You’ve probably heard us say that Accent® Opaque is a premium uncoated sheet. But what does that mean? We get a lot of questions on the topic of paper coating, particularly when it comes to how uncoated paper behaves on press. Questions like:
- What is the difference between coated paper and uncoated paper?
- Should I use coated paper or uncoated paper for my project?
- What is paper coating anyway?
Well, we’re here to answer these questions and more. Let’s get into it!
Q: What do people mean when they say a paper is uncoated?
A: In order to define uncoated paper, we really need to start with coated paper. Papers can be coated with all sorts of things, including clay, talc, polymers, pigments and more. Often, the coating is a mixture of one or more of these materials held together with a binder like starch.
Generally, paper coatings are used to create a specific look, feel or print performance. Different coatings have different effects; some give the paper a smoother feel by filling in the miniscule valleys in the paper's surface. Others create a glossy texture, and still others provide water resistance or UV protection. In all cases, the coating helps to keep the ink on the surface of the paper, which means crisp text and images.
Uncoated paper, on the other hand, has no coating to prevent ink absorption. How sharp a printed image is will depend on the smoothness and brightness of the paper. The smoother the paper, the better the ink holdout!
Q: What is the texture of uncoated paper?
A: Since uncoated paper doesn’t use a coating to create an extra-smooth surface, the texture of a particular sheet depends on how it’s made and how highly calendered it is. Calendering paper involves passing it through steel rolls that exert enough pressure to compress the fibers. A high level of calendering makes the paper surface extremely level and uniform, as with Accent Opaque Super Smooth.
Q: How can I tell if a paper is coated?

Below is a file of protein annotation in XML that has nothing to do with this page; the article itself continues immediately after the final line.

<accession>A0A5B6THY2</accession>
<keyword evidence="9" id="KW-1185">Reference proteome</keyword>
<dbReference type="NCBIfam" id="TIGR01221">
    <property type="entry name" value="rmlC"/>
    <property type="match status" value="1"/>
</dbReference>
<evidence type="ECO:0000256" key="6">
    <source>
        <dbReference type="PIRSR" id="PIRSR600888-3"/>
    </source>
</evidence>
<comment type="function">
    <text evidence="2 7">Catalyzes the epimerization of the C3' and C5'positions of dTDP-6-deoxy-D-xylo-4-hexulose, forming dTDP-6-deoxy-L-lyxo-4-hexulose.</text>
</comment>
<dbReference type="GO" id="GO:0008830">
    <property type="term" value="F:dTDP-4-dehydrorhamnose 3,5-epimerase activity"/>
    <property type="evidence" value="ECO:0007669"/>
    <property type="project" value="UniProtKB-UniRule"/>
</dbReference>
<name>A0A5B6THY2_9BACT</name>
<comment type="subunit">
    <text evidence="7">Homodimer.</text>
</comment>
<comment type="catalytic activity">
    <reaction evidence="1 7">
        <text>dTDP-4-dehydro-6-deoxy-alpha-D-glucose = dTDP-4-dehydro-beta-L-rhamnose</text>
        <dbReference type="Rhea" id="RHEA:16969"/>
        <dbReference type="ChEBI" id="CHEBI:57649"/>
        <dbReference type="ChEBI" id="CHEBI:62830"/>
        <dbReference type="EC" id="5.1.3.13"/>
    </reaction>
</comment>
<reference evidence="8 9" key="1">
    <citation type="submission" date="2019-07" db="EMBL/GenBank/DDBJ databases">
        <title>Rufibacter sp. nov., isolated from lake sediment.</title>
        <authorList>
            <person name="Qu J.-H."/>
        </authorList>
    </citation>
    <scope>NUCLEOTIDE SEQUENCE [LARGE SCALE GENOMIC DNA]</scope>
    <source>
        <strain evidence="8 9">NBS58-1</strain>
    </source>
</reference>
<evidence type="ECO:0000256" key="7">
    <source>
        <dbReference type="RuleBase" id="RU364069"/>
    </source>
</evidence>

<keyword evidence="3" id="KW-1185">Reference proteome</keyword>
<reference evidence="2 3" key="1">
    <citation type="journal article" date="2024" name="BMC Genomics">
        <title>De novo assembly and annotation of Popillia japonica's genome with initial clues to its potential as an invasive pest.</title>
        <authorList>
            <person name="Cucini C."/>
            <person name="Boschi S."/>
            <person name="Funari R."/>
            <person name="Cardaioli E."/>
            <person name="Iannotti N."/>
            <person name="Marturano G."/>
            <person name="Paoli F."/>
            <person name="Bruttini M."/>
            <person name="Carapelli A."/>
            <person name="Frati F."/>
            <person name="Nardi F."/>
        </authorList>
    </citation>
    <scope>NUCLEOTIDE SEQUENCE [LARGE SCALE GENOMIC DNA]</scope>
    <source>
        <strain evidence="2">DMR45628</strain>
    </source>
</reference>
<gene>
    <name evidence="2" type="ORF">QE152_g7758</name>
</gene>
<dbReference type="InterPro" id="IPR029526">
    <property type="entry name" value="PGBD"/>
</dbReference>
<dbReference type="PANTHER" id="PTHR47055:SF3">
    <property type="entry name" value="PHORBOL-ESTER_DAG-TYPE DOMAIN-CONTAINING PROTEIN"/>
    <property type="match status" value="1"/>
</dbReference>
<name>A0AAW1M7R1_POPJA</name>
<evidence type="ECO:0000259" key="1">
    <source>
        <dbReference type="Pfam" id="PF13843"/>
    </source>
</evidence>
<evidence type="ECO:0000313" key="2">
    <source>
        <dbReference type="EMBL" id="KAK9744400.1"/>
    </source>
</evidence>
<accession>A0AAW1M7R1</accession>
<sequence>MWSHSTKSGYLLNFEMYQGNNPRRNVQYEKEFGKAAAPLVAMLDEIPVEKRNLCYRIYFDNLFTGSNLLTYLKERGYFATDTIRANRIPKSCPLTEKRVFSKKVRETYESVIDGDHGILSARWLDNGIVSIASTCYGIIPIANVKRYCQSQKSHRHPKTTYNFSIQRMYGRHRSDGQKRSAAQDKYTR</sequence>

A: If your stock is glossy, it’s probably coated. But while some coated papers have an obvious gloss or sheen, matte coated papers can look more like an uncoated sheet. Likewise, smoothness is not necessarily an indicator of coating, as some uncoated papers are incredibly smooth. If you’re unsure, the best way to know for certain is to look at the specs from your paper manufacturer.
Q: Should I choose a coated paper or an uncoated paper for my project?
A: We believe that there is a perfect paper for every project. Here are some rules of thumb to keep in mind — though there are certainly exceptions to every rule.
- Coated papers are great for creating super-sharp images, since the coating prevents the paper from absorbing any ink at all.
- If your project includes a lot of text, avoid glossy coated papers, as the gloss can create a glare that makes it hard to read.
- When it comes to color, the word most often associated with coated papers is “vibrant” while the word most often associated with uncoated papers is “rich.”
- Both types of paper stand up well to special finishes like foil stamping and die cutting, though uncoated papers are typically the best choice for embossing.
- Some coated papers are difficult to write on with a pen or marker.
- If you’re printing in a hurry, uncoated paper generally dries faster because it absorbs the ink.
Q: Can you show me an example of a project that was printed on uncoated paper?
A: So many! We love providing project inspiration. Check out our extensive gallery of projects printed on Accent Opaque.
Q: So what makes Accent a premium uncoated paper?
A: Accent Opaque — available in Smooth, Super Smooth and Vellum — is highly calendered for excellent ink holdout and is 97 brightness, both features that make for excellent print performance in high-end and graphic arts applications.
Q: What about Accent Opaque Digital Treated? I read that it’s uncoated but how does that perform on inkjet presses?
A: Inkjet presses do not require a special sheet, but the dye-based and pigment inks used in these printing processes have an incredibly high water content. Our digital treated sheets, which are available for both inkjet and Indigo presses, are unique in that the treatment is in the sheet, not on the sheet. This treatment helps to keep each ink dot from spreading, which results in greater clarity, but it’s not actually a coating, so there’s no additional gloss or sheen on the sheet.
Have a question we didn’t cover here? Send us a note or connect with us on social media and we’ll address it in our next newsletter.